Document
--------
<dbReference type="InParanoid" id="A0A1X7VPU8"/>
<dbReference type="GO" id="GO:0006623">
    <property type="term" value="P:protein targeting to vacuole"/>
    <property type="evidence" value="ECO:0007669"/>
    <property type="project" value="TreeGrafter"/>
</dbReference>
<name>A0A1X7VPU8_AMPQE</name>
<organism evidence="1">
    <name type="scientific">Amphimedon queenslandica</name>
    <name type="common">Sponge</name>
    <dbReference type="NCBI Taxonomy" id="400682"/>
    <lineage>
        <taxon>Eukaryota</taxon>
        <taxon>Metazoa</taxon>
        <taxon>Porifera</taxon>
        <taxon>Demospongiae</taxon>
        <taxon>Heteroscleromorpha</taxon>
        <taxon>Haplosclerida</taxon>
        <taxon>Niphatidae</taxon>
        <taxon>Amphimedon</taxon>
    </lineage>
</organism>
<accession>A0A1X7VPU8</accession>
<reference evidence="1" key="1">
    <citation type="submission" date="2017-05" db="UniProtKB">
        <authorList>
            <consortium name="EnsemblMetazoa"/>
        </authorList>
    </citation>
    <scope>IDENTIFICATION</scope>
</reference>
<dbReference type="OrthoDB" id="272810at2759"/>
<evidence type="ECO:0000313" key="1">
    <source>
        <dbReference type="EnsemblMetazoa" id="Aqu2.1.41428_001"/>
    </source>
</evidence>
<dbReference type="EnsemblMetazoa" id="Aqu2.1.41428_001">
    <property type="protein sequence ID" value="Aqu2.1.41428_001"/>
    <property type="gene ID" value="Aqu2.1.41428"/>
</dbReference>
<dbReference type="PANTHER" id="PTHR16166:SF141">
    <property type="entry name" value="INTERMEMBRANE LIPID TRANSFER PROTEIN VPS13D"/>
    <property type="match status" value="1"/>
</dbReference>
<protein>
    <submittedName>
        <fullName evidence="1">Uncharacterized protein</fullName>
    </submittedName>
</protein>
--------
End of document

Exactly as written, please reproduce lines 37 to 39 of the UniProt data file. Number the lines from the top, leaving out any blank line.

</evidence>
<dbReference type="EnsemblMetazoa" id="Aqu2.1.41428_001">
    <property type="protein sequence ID" value="Aqu2.1.41428_001"/>